A Frugal Business Trip

Last month I achieved something I’ve wanted for several months but never pulled off: a frugal trip for a speaking engagement. I minimized the costs both to me and to my host for various aspects of my travel.

 

First, to back up to my previous speaking trips: they were surprisingly unfrugal, at least in comparison to my typical personal travel experiences.

 

hotelroom

one of my recent hotel rooms

The costs I can’t do much about are the flight, which is a necessary large cost for in-person engagements, and the lodging, which is almost always determined by my host. (My hosts pick the seminar date and time; I do my best to book the least expensive flight available during my preferred travel times, though I try not to leave at the crack of dawn or get in past midnight.)

 

For one of my first speaking engagements last fall, I took Uber and cabs to and from both airports and was quite surprised at how much they added up to. I didn’t often take private cars like that before I started my business so I experienced a bit of sticker shock. My ground transportation added up to a good portion of my flight cost! Even though my host was paying for these expenses, I still didn’t feel comfortable with the cost.

 

I also realized that I was letting myself get pretty lax about buying convenience food while traveling, somehow justifying it in my mind as an acceptable ‘business expense.’ I would end up buying usually a couple meals per trip in airports or at my hotels, even after taking advantage of all the complimentary food available to me. Unlike my transportation expenses, I do usually pay for food out of my own funds, and I finally woke up to the fact that, yes, even though I’m getting a slight tax deduction on these expenses, it’s still real money coming out of my own pocket! I hardly ever buy convenience food during personal travel, so why was I doing it during business travel?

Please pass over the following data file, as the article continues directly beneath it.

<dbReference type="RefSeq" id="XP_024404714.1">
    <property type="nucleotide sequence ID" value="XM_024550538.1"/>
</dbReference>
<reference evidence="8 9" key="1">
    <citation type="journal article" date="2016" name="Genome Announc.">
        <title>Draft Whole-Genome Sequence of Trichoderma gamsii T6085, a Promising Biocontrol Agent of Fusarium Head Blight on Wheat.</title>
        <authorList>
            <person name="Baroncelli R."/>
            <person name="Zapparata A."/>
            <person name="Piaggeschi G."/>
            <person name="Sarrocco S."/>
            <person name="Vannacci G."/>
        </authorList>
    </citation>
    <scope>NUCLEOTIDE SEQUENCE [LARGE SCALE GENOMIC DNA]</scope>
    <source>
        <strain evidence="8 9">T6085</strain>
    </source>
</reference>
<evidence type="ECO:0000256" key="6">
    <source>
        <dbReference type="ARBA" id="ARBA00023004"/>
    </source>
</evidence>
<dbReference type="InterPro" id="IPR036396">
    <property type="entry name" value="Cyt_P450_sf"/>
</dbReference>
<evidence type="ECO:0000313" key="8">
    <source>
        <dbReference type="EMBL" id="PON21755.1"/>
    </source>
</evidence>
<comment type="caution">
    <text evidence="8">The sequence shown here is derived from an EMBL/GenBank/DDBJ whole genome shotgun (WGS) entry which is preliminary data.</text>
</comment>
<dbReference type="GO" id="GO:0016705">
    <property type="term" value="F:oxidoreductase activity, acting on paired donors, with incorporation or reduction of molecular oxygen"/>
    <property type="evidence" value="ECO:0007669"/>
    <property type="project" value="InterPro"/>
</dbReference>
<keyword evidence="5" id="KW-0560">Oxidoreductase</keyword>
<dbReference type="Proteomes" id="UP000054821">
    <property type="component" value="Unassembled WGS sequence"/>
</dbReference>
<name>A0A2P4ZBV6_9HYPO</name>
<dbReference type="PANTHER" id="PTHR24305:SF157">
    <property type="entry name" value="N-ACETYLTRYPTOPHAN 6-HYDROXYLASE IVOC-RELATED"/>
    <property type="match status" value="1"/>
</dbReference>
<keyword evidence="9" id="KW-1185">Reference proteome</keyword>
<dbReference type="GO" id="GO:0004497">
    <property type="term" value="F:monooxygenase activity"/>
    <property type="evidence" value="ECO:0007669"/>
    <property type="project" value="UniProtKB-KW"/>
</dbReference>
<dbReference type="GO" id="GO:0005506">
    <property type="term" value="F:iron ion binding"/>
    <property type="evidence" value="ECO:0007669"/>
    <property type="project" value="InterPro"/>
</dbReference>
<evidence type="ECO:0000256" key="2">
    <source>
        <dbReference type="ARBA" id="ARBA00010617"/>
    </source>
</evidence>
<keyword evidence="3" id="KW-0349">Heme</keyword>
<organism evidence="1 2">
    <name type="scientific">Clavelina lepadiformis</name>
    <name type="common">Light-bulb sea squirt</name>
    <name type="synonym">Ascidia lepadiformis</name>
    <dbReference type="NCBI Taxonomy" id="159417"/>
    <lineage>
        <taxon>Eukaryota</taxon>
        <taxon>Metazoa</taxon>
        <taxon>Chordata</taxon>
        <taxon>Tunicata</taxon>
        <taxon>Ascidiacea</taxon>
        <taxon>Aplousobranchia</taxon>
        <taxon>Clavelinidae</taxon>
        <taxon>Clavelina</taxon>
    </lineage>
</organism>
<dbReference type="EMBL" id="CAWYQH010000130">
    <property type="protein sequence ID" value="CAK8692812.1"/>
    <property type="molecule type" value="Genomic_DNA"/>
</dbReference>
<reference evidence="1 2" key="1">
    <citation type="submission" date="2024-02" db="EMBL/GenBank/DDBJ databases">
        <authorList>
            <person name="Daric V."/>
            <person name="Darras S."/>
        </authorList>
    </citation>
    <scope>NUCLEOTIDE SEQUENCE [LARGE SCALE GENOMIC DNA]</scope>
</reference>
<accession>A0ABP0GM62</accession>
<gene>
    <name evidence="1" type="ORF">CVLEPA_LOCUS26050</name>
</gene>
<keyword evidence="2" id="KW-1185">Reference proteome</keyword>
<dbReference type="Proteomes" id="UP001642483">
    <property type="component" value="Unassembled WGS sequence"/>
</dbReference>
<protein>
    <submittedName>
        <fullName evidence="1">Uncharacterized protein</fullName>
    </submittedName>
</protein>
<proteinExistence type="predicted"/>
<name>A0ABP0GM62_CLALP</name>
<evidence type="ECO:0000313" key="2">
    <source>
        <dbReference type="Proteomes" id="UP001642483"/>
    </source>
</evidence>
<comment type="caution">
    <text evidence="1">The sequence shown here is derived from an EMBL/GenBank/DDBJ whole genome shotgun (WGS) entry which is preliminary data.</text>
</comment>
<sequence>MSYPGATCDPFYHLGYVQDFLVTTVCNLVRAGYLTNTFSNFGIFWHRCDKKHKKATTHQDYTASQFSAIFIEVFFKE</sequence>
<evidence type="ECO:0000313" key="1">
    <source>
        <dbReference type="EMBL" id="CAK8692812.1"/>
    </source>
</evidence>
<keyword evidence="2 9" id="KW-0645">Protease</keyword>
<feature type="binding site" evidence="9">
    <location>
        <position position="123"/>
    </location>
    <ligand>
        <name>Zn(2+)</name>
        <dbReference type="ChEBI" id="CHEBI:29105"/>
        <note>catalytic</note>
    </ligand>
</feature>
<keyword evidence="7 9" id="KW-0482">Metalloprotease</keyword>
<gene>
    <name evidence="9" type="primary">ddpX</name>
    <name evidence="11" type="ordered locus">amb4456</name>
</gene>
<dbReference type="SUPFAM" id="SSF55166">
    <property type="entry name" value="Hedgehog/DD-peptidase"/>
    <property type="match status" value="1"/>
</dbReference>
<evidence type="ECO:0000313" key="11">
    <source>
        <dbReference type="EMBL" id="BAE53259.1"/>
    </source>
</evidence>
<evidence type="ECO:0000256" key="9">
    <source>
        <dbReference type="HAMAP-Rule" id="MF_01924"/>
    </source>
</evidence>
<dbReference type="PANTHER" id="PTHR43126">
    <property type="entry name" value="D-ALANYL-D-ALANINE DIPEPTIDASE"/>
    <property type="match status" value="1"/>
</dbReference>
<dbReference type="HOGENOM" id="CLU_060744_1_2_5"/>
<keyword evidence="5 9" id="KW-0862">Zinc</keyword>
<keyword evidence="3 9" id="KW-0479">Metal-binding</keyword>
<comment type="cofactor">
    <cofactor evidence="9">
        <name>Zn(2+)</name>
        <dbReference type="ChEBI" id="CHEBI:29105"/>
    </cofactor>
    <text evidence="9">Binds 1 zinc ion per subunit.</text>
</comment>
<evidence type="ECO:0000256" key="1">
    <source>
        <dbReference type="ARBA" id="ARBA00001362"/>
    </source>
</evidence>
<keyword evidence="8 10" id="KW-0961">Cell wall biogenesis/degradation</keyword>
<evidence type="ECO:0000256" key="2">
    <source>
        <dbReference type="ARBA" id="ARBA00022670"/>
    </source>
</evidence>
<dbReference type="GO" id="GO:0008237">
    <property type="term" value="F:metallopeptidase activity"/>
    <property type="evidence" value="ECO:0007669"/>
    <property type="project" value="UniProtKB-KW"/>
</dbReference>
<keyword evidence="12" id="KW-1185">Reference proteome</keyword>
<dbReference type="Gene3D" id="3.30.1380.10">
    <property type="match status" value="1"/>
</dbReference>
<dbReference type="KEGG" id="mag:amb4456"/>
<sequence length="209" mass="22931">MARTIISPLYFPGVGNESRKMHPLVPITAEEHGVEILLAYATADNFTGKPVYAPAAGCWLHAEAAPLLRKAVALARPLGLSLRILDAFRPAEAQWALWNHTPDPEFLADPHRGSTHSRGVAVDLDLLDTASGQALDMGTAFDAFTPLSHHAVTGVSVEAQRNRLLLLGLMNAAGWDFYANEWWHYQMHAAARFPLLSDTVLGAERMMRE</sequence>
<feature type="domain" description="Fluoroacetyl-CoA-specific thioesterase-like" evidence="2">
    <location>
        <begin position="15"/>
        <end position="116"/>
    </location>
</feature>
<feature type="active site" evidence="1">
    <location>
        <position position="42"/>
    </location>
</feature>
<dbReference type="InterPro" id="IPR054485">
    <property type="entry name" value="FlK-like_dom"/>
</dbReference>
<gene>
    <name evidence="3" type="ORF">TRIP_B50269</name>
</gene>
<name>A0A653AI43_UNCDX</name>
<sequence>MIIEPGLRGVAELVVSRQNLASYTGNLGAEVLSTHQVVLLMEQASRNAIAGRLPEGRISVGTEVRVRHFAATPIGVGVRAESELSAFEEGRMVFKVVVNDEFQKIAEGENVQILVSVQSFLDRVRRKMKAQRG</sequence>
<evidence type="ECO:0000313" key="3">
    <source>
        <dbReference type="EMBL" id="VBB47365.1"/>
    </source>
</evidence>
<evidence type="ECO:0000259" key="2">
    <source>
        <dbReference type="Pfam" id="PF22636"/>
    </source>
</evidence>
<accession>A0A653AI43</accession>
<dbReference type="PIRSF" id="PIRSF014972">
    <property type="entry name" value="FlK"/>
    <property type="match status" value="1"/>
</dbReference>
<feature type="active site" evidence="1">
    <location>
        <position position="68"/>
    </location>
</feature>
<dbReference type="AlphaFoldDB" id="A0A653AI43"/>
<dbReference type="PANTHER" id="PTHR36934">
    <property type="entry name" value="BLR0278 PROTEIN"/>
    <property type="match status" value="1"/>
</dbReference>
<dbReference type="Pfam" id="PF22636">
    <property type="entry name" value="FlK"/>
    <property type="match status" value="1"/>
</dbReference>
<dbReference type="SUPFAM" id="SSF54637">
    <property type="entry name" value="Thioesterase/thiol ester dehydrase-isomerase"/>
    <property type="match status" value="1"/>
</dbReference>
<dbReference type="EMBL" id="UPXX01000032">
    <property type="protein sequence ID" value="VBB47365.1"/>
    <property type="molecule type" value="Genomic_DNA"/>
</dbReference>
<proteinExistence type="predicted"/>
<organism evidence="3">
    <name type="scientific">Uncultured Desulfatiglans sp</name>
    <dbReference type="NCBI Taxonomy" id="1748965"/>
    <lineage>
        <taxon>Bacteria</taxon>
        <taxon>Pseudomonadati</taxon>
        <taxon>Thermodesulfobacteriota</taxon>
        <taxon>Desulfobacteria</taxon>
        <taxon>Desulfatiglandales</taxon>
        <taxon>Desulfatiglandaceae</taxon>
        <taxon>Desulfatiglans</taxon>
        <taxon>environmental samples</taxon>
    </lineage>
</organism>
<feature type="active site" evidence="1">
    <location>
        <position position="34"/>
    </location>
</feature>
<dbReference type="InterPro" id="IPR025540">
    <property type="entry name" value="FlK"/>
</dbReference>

During my trip last week, I finally turned things around. Every trip won’t be like this one, but I thought I did a pretty good job with the costs I could control. It was a very quick trip (to the East Coast!), which helped – I was away from my house less than 36 hours.

 

In Seattle, I took the bus and light rail from my home to the airport ($3), and then Kyle picked me up in our car when I returned ($10.01 according to the federal mileage reimbursement). In my destination city, the university was thankfully pretty close to the airport, so my cab from the airport was $25 and my Uber to the airport was $19.77. (As a consumer, I really prefer Uber to cabs because 1) it’s always less expensive and 2) in my observation the drivers are less aggressive and I feel safer.) I walked from my hotel to the university.

 

I ended up not buying any food while I was traveling, which was great. I ate breakfast and lunch at home before leaving for the airport. Get this brilliant solution: I packed a couple sandwiches for dinner/a snack on my first day away! On the day of my speaking engagement/my return trip, I didn’t eat breakfast (I never feel hungry before a speaking engagement), and a boxed lunch was provided for all the attendees. Because they had leftovers, I ended up taking an extra boxed lunch, which I ate for my lunch before I left the university and my dinner on my flight. The grad student strategy of scoring free food whenever possible really paid off in this case.

 

I feel much better about taking these reasonable steps to reduce my and my hosts’ costs for these trips. I don’t want to be speaking to students about managing their limited stipends well while at the same time wasting money when there are simple ways to economize!

 

How do you minimize costs when you travel, either for business or pleasure? When you are being reimbursed for expenses, do you keep an eye on the bottom line or spend freely?

 

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14 Responses to "A Frugal Business Trip"